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24 of 24 people found the following review helpful By Ashwin on October 28, 2003
Format: Hardcover
One needn't read the blurb to know that DO is a professor. The writing style, the subject chosen and the way it has been treated, the examples given... all point towards a very advanced mind! The power of this book lies in the relentless power of the ideology and the prose to raise questions in the mind of the reader, and forcing the reader to reconsider some of his/her own beliefs and viewpoints.
The professor makes this journey even more enjoyable through his deliciously witty sarcasms and digs at the capitalistic society of today and its spin-doctors of advertising. Through numerous examples and penetrating questions, the writer clearly supports his point of view that humanity today is rushing headlong into the future, with a blind reliance on science and technology/forms of government/economic theories... and this faith he claims, seems to mirror an almost religious fervor. The writer clearly illustrates how humanity is increasingly trading its unknown future for short term gains of a few in positions of power to exploit those gains.
The book deals with the subject of designing the future with Nature in mind, and speaks of the nature of design. Quite a heavy book in terms of the ideas, though the writing is wonderfully simple and straightforward. But aren't the clearest minds with the most elegant and terse prose, the hardest to comprehend? Simply a brilliant book that is a must read, and replete with a wonderfully diverse reference list at the end.
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6 of 6 people found the following review helpful By B. Dinur on September 5, 2007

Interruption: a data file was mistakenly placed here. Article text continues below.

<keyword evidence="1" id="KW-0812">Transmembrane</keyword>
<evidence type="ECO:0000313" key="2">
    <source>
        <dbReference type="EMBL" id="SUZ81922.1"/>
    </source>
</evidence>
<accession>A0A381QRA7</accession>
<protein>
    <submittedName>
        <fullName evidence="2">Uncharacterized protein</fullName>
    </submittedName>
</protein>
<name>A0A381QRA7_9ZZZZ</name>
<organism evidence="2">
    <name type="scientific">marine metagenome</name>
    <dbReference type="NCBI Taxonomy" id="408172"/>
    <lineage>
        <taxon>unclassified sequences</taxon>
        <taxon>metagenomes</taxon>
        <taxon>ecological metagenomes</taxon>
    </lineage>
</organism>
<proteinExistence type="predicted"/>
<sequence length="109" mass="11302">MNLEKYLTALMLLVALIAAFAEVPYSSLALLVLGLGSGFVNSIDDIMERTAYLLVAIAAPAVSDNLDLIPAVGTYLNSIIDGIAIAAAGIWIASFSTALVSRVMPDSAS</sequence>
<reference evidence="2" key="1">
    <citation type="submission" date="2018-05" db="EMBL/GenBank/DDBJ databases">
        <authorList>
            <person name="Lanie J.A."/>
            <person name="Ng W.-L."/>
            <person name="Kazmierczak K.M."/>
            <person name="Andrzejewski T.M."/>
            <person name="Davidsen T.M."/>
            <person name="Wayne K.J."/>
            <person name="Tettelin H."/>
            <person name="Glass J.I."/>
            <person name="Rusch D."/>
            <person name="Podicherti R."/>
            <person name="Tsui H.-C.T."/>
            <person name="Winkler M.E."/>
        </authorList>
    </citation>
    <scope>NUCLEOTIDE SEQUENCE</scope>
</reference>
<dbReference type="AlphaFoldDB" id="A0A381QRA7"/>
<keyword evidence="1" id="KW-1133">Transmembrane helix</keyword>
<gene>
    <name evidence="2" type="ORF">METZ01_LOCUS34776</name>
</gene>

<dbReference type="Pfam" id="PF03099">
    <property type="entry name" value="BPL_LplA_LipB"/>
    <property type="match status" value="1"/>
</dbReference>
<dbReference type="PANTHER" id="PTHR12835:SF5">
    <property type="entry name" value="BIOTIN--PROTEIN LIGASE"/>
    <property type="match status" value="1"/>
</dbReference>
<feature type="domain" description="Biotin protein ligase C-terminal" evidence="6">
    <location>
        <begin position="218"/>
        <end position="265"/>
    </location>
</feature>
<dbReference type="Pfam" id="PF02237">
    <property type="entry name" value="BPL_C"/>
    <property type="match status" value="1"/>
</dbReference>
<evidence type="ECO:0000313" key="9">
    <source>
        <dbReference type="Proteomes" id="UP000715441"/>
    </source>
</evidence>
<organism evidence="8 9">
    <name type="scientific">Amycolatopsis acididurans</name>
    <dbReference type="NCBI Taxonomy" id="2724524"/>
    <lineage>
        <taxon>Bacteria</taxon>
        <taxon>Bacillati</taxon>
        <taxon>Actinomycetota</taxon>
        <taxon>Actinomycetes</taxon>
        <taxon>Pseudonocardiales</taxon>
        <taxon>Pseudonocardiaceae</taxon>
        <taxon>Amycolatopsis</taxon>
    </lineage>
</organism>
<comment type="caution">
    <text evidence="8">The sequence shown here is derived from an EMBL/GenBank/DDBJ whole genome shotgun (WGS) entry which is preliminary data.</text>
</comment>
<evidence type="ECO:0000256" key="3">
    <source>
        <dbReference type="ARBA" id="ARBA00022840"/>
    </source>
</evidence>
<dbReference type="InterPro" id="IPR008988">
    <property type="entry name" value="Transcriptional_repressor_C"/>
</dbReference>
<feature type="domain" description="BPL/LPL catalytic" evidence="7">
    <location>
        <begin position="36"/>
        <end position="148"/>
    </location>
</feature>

Format: Paperback
Orr's book is a fantastic illustration of the current state of the world in terms of the relationship between technology, ecology, design and economy from a theoretical-philosophical perspective. He does not brush anything "under the carpet" and provides a very broad and deep understanding of our incompetence as a society saturated with consumption to deal with the consequences of our modern way of life. The best thing about this book, in comparison with other books in the subject, is first of all that it provides a highly engaging read, and second of all that it offers a very clear solution to our social and environmental problems - to live within and according to nature's limits. Orr's argument is convincing, not only because it is supported by many beautiful references, but mainly because it provides a very practical and honest pathway to the future.
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3 of 4 people found the following review helpful By J. Paulsen on August 16, 2005
Format: Paperback
I didn't think I'd like this book as much as I actually did. It was informative, questioning, and thought provoking. Great for someone who knows little about ecological literacy but wants to know more. A good beginner's book for someone starting to realize the intrinsic value in nature.
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0 of 2 people found the following review helpful By Monicawesomeness on June 23, 2013
Format: Paperback Verified Purchase
This book arrived early,had only one mark on one page. It is a convenient size and not to heavy to carry with me to college. I appreciate the low price since the school book store wanted fifty dollars for it.